The three most common types of hitches are the receiver, gooseneck, and fifth wheel hitch. The receiver hitch is typically attached to the frame at the rear of the vehicle. The receiver hitch will have a 1-1/4” or 2” square opening which accepts a ball mount. The ball mount has the hitch ball attached and is held in the receiver by a pin.
There are five different classes of receiver hitches and they range from Class 1 to Class 5. Class 1 and Class 2 receivers have a 1-1/4” square opening; most Class 3 to Class 5 hitches will have a 2” opening. Hitch manufacturers will normally produce a hitch that best matches the weight capacity of the specific vehicle. They do not produce a hitch in each class for every vehicle. The gross trailer weight capacity of the receiver hitch increases from a Class 1 to Class 5 with each hitch having its own specific rating.
What can cause some confusion is that most Class 3 to Class 5 hitches carry two ratings. One is the weight carrying rating; the other is the weight distribution rating. The first is when a ball mount is used in the receiver; the second is when weight distribution is used. To achieve the greater of the two hitch receiver weight ratings, weight distribution will need to be used.
Weight distribution achieves a greater weight rating by using a heavy-duty, adjustable hitch head with either round or trunnion style bars that attach to the tongue of the trailer. The weight distribution system allows the load to be more evenly distributed on the trailer wheels and tow vehicle. This even distribution allows for a more stable ride and better control for braking and steering.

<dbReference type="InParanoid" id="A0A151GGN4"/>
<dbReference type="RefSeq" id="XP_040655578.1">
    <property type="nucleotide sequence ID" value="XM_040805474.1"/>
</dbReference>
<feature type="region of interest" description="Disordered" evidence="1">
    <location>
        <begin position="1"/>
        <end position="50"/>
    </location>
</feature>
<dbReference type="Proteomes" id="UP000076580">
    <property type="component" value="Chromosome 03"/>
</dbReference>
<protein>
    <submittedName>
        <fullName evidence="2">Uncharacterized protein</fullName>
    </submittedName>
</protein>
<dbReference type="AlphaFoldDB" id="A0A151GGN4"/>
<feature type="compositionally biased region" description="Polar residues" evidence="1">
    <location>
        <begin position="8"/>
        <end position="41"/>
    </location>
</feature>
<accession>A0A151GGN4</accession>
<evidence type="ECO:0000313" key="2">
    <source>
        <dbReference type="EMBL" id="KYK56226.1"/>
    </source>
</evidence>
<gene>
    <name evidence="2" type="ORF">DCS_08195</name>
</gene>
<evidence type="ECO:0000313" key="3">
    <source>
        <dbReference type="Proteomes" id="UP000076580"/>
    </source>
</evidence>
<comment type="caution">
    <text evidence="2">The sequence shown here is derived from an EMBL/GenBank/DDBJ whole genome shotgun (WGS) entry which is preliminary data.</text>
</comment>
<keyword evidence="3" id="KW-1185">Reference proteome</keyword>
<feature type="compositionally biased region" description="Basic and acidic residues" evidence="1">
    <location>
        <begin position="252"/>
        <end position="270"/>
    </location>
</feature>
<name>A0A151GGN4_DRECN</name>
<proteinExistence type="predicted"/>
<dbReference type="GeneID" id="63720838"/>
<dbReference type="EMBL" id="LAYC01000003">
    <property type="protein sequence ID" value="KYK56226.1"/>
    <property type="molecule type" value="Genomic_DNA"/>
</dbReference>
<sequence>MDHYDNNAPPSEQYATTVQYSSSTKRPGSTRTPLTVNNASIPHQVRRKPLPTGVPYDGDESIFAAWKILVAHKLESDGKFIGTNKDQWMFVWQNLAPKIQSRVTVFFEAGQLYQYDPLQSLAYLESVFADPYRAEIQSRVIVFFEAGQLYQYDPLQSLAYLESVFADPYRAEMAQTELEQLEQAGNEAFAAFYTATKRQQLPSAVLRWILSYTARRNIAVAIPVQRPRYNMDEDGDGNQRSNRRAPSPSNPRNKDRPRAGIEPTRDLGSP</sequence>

Gooseneck and fifth wheel hitches mount in and through a truck bed, and offer an increased gross trailer weight towing capacity. In addition to a greater capacity, these hitch types also offer improved maneuverability of the trailer. Gooseneck and fifth wheel hitch models vary based on their weight capacities, ease-of-use, and ability to be removed.
The purpose of a sway control unit is to reduce the lateral movements of the trailer caused by the wind. Sway control can be added to a weight distribution system to help the trailer track in a straight line. Most sway controls work by friction and have a lever release to restore turning ability at slow speeds.